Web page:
Where to buy the cheapest Christmas veg

Picture of carrots

Carrots: not just for Christmas

You can tell it’s Christmas, as it’s time for my annual post on where to buy the cheapest Christmas veg. 

Yes, yet again, the supermarkets have slashed the price of festive vegetables. Lure customers in with cheap parsnips, then hope hope they’ll spend a bundle on everything else. 

Previous posts here and here.

I’ll be talking supermarket saving tips on BBC Radio Berkshire at around 10.30am this morning, but here are the highlights.

Lidl and Aldi have gone all out this year, dropping the price on parsnips, Brussel sprouts and carrots to the lowest ever, so you’re looking at prices starting from:

  • 15p a bag at Aldi and LIDL
  • 19p at Tesco
  • 20p at ASDA
  • 35p at Sainsbury’s 
  • 40p at Morrisons, but 3 for £1 if you’re shopping in store, which works out at 33p each
Picture of Morrisons display of carrots and Brussel sprouts for my post on the cheapest Christmas veg

Christmas veg offers at Morrisons

Comparing the cheapest Christmas veg offers

Supermarket price wars mean it’s possible to pile plates high with four veg (parsnips, Brussel sprouts, carrots and potatoes) for under a quid if you head to Aldi, Lidl or Tesco. 

But prices aren’t quite so low on all veg. If you want to include other seasonal veg, such as red cabbage and swede, the total ticks up. 

I’ve done the hard work so you don’t have to, comparing prices of 11 different veg across 8 supermarkets.

I’m still trying to track down some missing Aldi info, and will update when I get it.

However, if you’re willing to swap a 2.5kg bag of big spuds for Lidl’s 19p mini roasts, then Lidl comes in at just £5.13. At the other end of the table, the total comes to £10.43 at Waitrose – that’s more than double the cost at Lidl, even when buying the Waitrose Essentials range. 

 

Picture of Brussel sprouts for my post on where to buy the cheapest Christmas veg

Love ’em or hate ’em?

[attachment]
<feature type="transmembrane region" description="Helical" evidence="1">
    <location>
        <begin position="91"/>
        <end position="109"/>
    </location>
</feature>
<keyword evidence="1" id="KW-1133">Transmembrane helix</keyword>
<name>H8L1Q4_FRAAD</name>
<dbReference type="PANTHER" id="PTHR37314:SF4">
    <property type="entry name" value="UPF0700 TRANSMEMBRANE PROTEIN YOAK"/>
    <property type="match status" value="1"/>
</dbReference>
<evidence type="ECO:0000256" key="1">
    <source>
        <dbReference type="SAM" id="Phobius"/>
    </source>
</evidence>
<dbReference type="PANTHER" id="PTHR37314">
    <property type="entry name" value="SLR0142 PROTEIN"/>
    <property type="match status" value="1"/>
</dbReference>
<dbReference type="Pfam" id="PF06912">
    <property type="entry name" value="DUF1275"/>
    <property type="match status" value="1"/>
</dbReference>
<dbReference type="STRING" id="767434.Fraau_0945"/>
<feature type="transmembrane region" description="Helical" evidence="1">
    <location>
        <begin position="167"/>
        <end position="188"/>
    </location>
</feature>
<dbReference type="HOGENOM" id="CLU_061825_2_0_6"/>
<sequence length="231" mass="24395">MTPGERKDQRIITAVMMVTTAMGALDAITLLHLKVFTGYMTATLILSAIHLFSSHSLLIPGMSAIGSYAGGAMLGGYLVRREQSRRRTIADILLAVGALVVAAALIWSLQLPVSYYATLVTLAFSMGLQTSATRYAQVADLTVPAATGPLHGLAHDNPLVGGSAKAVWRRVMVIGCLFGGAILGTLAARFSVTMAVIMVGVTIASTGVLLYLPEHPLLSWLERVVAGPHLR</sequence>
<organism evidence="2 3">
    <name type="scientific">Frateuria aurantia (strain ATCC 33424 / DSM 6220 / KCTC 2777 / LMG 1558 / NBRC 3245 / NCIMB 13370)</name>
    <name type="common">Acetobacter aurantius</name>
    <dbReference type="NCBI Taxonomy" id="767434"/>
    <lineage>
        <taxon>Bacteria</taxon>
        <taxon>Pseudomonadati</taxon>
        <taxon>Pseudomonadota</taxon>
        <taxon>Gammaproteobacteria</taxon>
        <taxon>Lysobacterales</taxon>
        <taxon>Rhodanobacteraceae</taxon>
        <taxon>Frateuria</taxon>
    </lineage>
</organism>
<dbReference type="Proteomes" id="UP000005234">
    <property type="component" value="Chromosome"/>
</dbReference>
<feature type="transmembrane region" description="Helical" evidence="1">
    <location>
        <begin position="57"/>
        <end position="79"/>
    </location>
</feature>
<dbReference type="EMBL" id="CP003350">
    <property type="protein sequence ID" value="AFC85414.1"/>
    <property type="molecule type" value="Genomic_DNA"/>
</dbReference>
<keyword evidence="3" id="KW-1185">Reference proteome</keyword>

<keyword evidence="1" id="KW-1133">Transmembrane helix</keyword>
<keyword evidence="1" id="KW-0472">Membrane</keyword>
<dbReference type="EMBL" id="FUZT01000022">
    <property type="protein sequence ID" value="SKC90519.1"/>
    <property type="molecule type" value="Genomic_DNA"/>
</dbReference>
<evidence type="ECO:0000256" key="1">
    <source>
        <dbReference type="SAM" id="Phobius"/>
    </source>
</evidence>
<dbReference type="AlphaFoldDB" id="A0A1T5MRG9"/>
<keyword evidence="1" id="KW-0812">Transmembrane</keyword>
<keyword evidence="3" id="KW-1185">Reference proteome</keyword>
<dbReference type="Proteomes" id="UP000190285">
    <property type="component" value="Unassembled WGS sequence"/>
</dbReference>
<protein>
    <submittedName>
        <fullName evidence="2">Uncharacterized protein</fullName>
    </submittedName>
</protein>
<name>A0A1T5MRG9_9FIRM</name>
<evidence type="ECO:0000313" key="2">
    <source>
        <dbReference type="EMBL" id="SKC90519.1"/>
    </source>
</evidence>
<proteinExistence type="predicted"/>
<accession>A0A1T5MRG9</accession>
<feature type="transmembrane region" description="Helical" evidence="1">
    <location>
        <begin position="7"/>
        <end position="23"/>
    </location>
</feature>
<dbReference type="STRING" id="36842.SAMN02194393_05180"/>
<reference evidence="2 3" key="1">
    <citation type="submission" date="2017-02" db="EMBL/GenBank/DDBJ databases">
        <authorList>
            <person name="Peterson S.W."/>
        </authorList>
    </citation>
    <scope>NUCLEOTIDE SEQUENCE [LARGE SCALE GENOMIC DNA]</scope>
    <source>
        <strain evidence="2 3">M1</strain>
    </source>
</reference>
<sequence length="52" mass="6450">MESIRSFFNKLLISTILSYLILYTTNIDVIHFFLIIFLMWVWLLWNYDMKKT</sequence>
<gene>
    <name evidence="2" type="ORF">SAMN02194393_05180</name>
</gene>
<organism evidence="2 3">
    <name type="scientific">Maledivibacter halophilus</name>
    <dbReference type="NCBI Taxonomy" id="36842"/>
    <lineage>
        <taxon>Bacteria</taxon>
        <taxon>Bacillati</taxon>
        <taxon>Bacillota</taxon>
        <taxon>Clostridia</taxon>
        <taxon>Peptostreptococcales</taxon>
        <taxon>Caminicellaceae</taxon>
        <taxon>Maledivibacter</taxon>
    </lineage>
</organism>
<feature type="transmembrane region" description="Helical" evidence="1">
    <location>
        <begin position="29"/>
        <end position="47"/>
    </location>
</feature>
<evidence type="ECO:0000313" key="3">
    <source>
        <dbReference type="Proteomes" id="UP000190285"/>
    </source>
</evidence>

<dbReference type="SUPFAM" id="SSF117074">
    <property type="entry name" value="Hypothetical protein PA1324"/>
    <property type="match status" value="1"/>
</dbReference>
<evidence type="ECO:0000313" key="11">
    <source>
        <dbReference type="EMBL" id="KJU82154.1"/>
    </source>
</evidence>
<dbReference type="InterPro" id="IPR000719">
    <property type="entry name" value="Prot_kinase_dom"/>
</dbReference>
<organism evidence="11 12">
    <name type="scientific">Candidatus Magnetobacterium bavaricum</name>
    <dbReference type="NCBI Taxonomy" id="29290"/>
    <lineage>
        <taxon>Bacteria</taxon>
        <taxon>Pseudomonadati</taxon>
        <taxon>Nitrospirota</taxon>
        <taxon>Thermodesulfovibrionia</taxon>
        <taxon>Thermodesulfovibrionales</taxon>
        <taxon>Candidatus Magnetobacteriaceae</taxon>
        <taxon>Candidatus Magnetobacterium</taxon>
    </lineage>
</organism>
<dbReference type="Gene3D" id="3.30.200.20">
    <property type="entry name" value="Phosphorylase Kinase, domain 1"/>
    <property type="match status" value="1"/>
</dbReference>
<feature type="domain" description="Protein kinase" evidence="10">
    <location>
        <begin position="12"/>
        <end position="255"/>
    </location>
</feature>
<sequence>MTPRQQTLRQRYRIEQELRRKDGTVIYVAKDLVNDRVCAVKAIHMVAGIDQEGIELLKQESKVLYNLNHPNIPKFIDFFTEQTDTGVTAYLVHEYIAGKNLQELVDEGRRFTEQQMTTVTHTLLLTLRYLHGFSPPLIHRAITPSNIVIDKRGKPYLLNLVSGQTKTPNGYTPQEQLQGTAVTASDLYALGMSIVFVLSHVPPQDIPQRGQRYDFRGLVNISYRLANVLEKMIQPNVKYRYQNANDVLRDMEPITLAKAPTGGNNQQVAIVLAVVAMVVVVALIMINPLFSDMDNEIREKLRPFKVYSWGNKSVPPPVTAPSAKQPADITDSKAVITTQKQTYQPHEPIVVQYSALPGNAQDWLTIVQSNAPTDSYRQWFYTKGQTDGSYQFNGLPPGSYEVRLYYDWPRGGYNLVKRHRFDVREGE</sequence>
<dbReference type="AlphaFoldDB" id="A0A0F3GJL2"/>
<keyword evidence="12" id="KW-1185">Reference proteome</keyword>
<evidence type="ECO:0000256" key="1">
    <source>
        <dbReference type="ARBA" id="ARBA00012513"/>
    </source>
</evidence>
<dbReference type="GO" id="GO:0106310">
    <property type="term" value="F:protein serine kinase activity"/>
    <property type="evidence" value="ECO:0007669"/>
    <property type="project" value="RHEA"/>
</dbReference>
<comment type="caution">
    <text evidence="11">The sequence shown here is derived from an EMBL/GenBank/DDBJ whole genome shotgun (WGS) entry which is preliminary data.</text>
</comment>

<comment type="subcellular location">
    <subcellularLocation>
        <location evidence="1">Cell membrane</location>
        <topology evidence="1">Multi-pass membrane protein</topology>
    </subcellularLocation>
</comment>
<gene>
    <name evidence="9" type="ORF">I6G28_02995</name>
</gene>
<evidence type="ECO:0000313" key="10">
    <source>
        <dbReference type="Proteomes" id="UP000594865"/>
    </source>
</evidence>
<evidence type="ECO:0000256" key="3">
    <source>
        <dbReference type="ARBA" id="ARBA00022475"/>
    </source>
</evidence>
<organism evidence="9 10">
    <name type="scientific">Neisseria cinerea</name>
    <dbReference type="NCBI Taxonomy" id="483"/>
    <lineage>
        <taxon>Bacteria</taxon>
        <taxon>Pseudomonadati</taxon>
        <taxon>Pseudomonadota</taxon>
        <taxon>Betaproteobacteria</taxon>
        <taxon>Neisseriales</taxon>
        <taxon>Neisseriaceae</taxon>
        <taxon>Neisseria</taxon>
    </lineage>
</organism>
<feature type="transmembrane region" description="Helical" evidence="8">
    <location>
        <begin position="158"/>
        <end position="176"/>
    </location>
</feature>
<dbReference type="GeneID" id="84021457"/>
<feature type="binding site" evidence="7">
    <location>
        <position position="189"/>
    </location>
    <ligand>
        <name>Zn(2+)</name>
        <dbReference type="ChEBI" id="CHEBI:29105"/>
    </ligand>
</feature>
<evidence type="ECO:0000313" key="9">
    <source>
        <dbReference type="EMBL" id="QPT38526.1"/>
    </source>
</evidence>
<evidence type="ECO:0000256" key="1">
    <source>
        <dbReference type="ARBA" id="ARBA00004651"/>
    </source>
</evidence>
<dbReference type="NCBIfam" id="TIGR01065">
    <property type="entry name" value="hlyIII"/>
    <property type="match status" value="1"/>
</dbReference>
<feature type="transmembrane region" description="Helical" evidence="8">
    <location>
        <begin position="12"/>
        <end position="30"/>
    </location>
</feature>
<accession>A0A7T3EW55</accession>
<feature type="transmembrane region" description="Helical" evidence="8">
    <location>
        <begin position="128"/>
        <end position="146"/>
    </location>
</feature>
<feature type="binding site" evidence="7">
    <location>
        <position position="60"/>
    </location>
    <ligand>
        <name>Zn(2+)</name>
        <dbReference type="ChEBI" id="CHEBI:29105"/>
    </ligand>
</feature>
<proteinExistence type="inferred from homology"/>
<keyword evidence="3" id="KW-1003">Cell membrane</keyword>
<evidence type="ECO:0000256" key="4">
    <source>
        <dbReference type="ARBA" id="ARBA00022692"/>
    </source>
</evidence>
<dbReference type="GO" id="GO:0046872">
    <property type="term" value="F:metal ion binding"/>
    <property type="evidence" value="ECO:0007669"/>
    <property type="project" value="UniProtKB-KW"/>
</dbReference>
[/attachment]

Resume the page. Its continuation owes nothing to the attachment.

Tips on cutting the cost of Christmas veg

I’m not even cooking Christmas dinner this year, but I’ve still stocked up on the cheapest Christmas veg when they cost next to nothing. 

Here are my tips on making the most of the low prices:

  • Plan how much you actually need for Christmas dinner, depending on how many people and what else you’re cooking. 
  • Make a list, to avoid dashing out for extra top up shops.
  • Compare prices for the veg you actually want. Supermarkets might offer a few at super low prices, but charge more elsewhere. 
  • Check out the cost of the most expensive items, which are likely to have the biggest savings. Think turkey, gammon, sausages and booze. Mysupermarket.co.uk is great for comparing prices. 
  • Stock up on veg for meals after Christmas, if you have the space. The festive veg on offer make great soups, stews, casseroles, roasts and other side dishes. Potatoes are a brilliant base for loads of meals, if you need to save money in January.
  • Store veg carefully, so you don’t throw bargains in the bin:
    • Remove plastic packaging to stop veg going mouldy
    • Line salad drawers in the fridge with kitchen towel, to absorb water and keep veg fresher for longer
    • I keep onions and potatoes outside the fridge, in cloth bags with thick lining. 
  • If you want to freeze root veg, cabbage or Brussel sprouts – blanch it first. This involves peeling and chopping the veg, then plunging into boiling water for 1 to 3 minutes. Then drain and stick in iced water to stop the cooking process, before freezing for later. 
  • Weigh up the savings. No point saving pennies on veg if it costs pounds in petrol to drive to a cheaper supermarket!
  • Remember, most shops only shut for a single day. Don’t be panicked into buying more than you need!

 

Now – over to you. Which are your favourite Christmas veg? How have you saved on Christmas food shopping? Do share in the comments, I’d love to hear!

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